yonge and birch

Popular cafe and an entire block of stores in Toronto could soon be replaced by condos

A block of Toronto businesses could be on the way out, with a new development application revealing plans to bring a tree-covered condo building to a site across from the Summerhill LCBO.

It seems like Toronto gets a new design for a vertical forest almost every year, but none of the fancy visions presented in renderings have been constructed to date.

Woodcliffe Landmark Properties is the latest to join the vertical forest craze, applying to replace three buildings at 1196-1210 Yonge Street and 8 Birch Avenue with a condo building known under the working title of Yonge & Birch.

Woodcliffe is well-known for its contributions to Toronto heritage preservation, having led the restoration of the nearby North Toronto CPR railway station, now home to the Summerhill LCBO, as well as the 2013-completed Market Street restoration across from St. Lawrence Market.

But unlike those projects, the developer has no plans to preserve the trio of old buildings on this site, which are between 114 and 132 years old.

yonge and birch

The buildings shown here would be cleared to make way for this new "vertical forest" condo building. Image via Google Street View.

All three would be demolished to clear a path for a 14-storey condo building featuring a vertical forest design by KPMB Architects.

yonge and birch

Looking south along Yonge Street to the project known as Yonge & Birch. Rendering by KPMB Architects.

Paul Dydula, Director of Development at Woodcliffe, tells blogTO that the "vertical forest is one of the key elements of our design," citing the design team's "careful orchestration of the amenities and balconies."

The developer is working with landscape architects The Planning Partnership on the building's greenery, with Dydula saying the plan factors in "survivability in the harsh winter condition of an exposed Toronto balcony. We are still early in the design process but are eager to be part of the solution of greening Toronto's new buildings."

The existing buildings — none having protected heritage status — would indeed be lost if plans are approved, but the site's past would not be completely forgotten, thanks to an interesting interpretive plan at the base of the building from heritage experts ERA Architects.

Yonge Street used to look a whole lot different around these parts, the street re-graded over a century ago to separate road and rail traffic, requiring alterations to buildings like the ones now targeted for demolition.

yonge and birch

The ground floor of Yonge & Birch is set to feature an interpretive installation marking the original grade of Yonge Street. Rendering by KPMB Architects.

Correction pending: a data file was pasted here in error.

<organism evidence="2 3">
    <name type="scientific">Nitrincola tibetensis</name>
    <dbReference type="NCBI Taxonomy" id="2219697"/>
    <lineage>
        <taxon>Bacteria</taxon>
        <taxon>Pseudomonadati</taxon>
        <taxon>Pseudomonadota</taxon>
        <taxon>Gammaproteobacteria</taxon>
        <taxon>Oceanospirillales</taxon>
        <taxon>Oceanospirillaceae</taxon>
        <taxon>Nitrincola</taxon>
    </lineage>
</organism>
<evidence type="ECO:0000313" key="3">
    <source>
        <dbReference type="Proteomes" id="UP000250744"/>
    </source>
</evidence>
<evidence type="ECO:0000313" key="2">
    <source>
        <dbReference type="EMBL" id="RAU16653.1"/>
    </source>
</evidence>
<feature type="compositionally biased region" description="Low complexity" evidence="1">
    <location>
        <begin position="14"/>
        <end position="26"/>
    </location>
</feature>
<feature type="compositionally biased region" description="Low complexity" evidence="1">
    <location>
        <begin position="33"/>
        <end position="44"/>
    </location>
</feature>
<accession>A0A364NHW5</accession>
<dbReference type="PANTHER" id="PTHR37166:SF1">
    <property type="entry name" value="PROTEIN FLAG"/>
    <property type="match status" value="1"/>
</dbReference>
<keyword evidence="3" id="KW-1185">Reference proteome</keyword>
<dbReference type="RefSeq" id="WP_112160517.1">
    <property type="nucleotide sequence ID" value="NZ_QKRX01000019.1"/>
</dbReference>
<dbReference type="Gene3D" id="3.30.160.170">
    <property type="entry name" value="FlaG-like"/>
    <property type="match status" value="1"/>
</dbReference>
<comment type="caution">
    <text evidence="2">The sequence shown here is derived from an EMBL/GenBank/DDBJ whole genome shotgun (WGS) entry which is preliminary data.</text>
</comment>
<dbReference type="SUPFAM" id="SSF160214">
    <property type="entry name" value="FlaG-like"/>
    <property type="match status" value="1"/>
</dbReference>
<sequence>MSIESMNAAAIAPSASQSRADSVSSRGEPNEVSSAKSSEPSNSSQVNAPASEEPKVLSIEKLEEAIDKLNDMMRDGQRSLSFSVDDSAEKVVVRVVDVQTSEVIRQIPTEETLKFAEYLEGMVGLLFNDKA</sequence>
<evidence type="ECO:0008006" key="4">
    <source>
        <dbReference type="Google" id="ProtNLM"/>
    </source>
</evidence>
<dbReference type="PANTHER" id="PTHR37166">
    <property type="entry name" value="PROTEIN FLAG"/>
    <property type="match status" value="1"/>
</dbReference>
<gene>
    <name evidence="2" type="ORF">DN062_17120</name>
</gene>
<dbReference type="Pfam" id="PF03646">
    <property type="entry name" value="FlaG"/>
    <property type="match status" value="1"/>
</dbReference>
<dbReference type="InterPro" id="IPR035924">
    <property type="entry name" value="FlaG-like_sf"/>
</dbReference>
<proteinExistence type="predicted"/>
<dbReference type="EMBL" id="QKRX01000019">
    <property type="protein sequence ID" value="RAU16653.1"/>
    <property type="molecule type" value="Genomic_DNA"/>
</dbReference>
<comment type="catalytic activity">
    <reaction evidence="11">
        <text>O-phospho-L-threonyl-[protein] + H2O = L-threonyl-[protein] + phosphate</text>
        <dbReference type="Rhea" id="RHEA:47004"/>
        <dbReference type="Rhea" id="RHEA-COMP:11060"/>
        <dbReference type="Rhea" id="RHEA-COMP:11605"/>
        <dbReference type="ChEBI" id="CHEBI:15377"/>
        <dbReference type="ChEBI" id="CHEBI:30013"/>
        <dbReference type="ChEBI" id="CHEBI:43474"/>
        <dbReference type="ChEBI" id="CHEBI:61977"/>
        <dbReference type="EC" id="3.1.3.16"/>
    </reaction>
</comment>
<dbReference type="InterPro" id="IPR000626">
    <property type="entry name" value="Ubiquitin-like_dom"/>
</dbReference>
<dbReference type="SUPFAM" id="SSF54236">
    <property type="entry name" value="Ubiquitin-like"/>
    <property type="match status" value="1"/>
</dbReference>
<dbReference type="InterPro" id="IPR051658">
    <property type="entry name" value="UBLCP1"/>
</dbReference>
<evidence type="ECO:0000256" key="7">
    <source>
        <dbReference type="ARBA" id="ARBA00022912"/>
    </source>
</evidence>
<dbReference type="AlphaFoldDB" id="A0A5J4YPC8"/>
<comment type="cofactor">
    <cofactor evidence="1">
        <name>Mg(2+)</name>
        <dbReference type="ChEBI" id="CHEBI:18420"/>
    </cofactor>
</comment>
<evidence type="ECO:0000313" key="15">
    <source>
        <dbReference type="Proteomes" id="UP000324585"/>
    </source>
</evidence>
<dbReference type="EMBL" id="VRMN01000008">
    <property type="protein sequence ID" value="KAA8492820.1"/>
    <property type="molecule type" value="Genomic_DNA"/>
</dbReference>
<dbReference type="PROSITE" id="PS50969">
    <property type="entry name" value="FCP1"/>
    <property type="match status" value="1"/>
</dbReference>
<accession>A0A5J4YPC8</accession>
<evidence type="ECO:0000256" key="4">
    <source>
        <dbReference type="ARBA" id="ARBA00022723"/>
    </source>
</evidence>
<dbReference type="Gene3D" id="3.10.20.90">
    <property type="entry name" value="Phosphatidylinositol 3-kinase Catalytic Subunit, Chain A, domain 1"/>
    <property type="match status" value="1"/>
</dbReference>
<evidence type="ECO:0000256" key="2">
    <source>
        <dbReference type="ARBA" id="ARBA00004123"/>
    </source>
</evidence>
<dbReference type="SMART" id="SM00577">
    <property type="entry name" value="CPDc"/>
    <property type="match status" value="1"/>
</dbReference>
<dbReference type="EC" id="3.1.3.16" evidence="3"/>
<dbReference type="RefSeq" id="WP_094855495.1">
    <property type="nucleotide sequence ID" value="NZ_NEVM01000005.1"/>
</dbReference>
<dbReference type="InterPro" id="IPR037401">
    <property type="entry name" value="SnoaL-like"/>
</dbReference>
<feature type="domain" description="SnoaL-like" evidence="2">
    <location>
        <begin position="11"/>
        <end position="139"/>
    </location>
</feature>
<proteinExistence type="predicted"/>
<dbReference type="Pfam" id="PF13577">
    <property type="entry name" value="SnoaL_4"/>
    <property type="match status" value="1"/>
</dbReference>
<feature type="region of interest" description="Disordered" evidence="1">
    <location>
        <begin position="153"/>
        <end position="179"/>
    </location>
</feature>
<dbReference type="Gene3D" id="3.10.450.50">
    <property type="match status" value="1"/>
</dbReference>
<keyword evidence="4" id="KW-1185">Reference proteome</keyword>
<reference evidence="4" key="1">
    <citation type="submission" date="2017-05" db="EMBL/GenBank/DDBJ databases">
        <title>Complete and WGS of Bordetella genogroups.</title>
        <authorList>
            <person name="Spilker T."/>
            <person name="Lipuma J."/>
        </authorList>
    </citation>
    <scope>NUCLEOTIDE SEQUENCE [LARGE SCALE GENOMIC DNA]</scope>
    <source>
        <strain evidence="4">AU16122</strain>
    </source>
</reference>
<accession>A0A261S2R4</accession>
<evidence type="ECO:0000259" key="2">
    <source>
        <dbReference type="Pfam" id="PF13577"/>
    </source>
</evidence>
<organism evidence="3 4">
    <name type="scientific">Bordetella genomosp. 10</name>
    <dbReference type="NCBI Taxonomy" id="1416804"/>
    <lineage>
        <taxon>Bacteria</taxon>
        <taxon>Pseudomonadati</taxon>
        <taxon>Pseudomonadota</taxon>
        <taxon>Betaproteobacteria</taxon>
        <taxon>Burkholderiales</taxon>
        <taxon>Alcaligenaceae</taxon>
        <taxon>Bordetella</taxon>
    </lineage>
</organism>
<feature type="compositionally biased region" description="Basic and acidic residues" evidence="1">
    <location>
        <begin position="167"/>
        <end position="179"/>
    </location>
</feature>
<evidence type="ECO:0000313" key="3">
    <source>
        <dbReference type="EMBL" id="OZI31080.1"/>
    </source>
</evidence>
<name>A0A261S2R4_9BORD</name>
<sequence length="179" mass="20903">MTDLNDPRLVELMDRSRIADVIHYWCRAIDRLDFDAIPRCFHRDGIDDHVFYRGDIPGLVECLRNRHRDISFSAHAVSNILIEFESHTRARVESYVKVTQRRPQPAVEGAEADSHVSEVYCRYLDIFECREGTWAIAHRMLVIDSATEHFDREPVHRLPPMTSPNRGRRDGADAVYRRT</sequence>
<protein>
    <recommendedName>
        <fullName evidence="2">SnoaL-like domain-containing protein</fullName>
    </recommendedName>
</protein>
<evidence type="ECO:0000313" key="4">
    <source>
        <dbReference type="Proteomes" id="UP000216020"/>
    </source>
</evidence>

The original grade of Yonge, before it was lowered to pass under the tracks, will be reflected on the ground floor of the new building. This interpretive feature includes an LED-lit brass inlayed marker at the historic grade line, with a rough texture below to reference where below-grade foundations once existed.

yonge and birch

New retail space would replace the existing businesses on the block. Rendering by KPMB Architects.

Backed up by an extensive heritage report, Dydula says that the condition of the buildings "eliminates the potential of retention," but stresses that "the regrading of Yonge Street in 1914 in conjunction with city-wide grade separation of the Canadian Pacific Rail is a significant feature to pay homage to."

While the current businesses, including neighbourhood institution Boxcar Social, would be lost to make way for the new building, the redevelopment would include over 200 square metres of new retail space along Yonge Street, with two units flanking a residential entrance and lobby.

Above, the tower would include just 59 condominium units along with eight rentals to replace the existing units on site. A total of 68 units are proposed in a mix of three studios, 13 one-bedrooms, 41 two-bedrooms, and ten three-bedrooms.

Plans call for a fancy automated parking system boasting car elevators, turntables, and stackers, this high-tech approach to parking allowing the developers to cram 105 parking spots into a proposed three-level garage.

As for the businesses that would be forced to vacate, John Baker of Boxcar Social tells blogTO that the establishment signed a short-term lease eight years ago, and "Woodcliffe was totally transparent about the possibility of the building being redeveloped."

Baker admits that while the business will be sad to leave eventually, he understands that "developments like the one Woodcliffe is proposing is part of doing business in a growing city like Toronto."

Looking to the future, Baker says that Boxcar Social "will absolutely look to move the location to a new space in Summerhill when the time comes. The neighbourhood has become a significant part of Boxcar's evolution, and we've developed lasting relationships here that we don't take for granted."

Meanwhile, Paul Dydula of Woodcliffe says that the developer is working with Boxcar on a new concept within their Waterworks Residences development on Richmond Street West.

Lead photo by

KPMB Architects

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